:: Article

Walking the Wild Side

By Mikael Covey.

Tony O’Neill, Down and Out on Murder Mile, Harper Perennial, 2008

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O’Neill has done it. All the young writers looking to score that knock ‘em dead bestseller, poetry with punch, words with wisdom. It’s all here…on murder mile. Not another one, you say; another sad tale of down and out junkies on the skids. But I’ve only read one like that, O’Neill’s Digging the Vein, which is great stuff. Power words, real, meaningful, truthful, honest and raw. Down and Out on Murder Mile is the sequel, or part of a trilogy, which includes the poetry of Songs From The Shooting Gallery.

I finished Down and Out on Murder Mile rather quickly, and thought, damn…this is even better than Digging the Vein, and that’s saying something. Even to dissociate the context, dying junkies, slip sliding away. There’s an honesty, a simple truth to narco-realism. Disengaged from all thoughts of the past, or the future, you are left absolutely clearly in the moment. Knowing that whatever you’re doing right now, is the only thing that has meaning.

The zen-calm realization that everything else is façade. The nine to five, the hustle, your life’s work. Doesn’t mean anything, doesn’t get you there. Is nothing more than your own personal Jesus.

In a society that’s falling apart while we watch, a planetary wasteland, or even a broken-down old human like me, we read Tony O’Neill and Dan Fante to understand ourselves. What we are all going through, individually, collectively; what we is. And where to go from here. That’s the main difference in Down and Out on Murder Mile and Digging the Vein. There’s a way out.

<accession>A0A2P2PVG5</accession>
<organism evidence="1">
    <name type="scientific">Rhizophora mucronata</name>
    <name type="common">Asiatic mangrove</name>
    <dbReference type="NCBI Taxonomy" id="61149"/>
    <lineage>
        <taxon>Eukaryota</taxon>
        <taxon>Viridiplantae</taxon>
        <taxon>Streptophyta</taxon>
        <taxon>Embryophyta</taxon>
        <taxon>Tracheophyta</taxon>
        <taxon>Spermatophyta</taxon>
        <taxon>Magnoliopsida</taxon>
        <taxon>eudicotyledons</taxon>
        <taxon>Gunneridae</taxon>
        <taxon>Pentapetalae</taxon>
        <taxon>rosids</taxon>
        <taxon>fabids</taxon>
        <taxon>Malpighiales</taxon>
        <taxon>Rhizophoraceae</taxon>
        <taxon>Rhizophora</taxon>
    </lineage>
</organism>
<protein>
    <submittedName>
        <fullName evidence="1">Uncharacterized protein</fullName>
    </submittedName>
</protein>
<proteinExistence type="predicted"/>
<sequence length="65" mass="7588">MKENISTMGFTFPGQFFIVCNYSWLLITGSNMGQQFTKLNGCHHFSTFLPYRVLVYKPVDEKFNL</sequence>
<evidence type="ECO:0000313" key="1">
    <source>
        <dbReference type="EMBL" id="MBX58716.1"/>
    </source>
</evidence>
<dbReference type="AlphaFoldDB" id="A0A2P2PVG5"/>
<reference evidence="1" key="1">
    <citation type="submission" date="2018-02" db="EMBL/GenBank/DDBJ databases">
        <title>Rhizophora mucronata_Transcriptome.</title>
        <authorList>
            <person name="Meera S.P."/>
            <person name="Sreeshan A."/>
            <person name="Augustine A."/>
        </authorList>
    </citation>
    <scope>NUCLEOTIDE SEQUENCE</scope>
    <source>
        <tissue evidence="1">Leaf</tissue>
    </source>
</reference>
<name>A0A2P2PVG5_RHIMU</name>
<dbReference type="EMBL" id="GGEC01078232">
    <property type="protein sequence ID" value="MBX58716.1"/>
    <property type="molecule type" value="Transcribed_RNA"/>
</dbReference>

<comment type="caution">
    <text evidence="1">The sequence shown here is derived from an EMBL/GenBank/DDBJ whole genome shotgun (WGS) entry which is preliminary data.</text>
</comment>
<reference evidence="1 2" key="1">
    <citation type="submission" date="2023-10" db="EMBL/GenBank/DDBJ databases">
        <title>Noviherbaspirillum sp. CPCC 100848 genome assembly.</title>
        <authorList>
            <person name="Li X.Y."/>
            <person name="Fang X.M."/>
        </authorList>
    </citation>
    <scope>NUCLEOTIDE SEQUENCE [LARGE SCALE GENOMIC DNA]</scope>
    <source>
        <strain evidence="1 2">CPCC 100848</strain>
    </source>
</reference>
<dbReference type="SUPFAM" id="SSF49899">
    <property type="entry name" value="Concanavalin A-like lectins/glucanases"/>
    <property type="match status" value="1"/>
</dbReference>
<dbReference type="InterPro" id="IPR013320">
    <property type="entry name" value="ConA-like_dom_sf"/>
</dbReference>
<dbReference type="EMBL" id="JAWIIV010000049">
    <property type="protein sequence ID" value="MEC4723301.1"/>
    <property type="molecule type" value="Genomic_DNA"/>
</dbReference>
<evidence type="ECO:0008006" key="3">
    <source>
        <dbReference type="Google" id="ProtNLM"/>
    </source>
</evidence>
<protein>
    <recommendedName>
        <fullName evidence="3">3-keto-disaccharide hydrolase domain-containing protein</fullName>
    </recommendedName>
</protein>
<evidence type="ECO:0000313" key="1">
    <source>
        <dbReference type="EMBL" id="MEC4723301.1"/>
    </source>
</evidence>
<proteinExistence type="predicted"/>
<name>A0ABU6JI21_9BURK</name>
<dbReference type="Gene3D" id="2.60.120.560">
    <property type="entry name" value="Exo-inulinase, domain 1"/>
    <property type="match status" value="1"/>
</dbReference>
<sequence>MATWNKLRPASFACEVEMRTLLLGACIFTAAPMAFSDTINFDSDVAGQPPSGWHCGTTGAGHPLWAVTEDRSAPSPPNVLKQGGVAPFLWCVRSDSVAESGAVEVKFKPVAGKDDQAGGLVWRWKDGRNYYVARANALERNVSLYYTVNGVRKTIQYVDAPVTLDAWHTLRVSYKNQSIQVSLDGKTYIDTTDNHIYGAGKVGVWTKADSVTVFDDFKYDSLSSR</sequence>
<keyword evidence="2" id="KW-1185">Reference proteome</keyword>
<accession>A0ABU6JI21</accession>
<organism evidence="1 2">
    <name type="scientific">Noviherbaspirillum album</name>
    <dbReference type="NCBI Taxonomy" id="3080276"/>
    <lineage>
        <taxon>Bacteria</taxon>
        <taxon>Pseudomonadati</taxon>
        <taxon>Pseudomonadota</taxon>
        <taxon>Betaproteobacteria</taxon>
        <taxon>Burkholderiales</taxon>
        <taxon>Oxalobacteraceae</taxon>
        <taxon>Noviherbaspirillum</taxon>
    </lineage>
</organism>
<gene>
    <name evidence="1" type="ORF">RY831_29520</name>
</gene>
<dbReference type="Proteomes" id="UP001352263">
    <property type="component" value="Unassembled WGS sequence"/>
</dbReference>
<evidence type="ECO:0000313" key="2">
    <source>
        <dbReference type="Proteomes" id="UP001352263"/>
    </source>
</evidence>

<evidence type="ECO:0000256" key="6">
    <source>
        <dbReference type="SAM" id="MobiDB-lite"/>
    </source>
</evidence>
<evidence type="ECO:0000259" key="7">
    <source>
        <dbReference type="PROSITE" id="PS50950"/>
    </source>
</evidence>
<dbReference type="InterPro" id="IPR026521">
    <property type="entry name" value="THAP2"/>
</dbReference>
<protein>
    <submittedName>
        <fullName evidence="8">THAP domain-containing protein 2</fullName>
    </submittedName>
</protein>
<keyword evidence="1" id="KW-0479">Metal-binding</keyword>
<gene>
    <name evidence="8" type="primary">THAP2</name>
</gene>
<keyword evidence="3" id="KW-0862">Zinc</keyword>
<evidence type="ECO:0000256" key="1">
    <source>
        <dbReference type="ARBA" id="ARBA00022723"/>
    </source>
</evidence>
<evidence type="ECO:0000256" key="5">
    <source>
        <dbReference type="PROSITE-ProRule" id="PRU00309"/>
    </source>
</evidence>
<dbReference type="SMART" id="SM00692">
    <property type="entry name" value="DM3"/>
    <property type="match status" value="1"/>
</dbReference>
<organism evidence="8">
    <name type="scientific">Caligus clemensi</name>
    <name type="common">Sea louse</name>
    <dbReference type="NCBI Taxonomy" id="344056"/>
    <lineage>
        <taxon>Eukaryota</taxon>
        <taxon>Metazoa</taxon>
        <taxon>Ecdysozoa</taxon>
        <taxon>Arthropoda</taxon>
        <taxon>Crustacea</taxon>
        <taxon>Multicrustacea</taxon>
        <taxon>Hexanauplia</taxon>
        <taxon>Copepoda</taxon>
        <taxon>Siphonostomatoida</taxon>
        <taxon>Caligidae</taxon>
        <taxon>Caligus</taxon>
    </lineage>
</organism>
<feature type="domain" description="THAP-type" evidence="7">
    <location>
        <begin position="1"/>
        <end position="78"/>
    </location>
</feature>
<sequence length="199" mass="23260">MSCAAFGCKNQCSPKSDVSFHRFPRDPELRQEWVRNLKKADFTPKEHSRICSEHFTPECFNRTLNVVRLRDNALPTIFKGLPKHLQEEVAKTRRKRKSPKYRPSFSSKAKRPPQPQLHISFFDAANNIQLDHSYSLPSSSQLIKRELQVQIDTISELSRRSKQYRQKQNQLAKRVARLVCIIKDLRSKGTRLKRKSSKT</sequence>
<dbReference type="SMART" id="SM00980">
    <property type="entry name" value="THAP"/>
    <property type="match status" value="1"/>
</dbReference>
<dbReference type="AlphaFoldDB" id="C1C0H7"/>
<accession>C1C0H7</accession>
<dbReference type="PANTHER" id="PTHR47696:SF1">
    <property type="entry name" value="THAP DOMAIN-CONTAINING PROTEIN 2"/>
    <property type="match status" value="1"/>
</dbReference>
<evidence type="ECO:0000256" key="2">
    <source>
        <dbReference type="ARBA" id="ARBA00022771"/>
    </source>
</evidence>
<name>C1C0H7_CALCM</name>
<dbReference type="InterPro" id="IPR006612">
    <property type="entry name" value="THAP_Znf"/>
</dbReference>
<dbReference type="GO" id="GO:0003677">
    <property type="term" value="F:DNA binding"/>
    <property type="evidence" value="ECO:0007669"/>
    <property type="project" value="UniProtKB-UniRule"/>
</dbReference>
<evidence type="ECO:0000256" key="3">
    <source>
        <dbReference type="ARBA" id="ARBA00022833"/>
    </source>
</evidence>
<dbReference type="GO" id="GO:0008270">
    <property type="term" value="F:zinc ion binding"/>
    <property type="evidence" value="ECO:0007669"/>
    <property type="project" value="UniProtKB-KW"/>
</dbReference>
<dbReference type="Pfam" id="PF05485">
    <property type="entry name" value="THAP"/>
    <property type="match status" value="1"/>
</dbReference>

O’Neill always approaches this when he writes about family, but it’s very rare. There’s a powerful scene at the end of Digging the Vein where he compares his hands to those of his father. Very moving, very real. A longer passage in Down and Out on Murder Mile where he goes home, finds his parents, the life left behind, the hydrocodone in the kitchen cabinet.

But like Dan Fante’s book Mooch, there is a way out. And it’s there for all of us. Granted, it’s never enough; but when you know that, when you experience the all-pervading calm of understanding that, it’s like…you there. Thanks, Tony; more than you’ll ever know.

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ABOUT THE AUTHOR
Mikael Covey is a devout citizen of the world with an irreverent attitude. His writing has appeared in a number of on-line and print magazines. He’s editor of Lit Up Magazine.

First published in 3:AM Magazine: Monday, October 13th, 2008.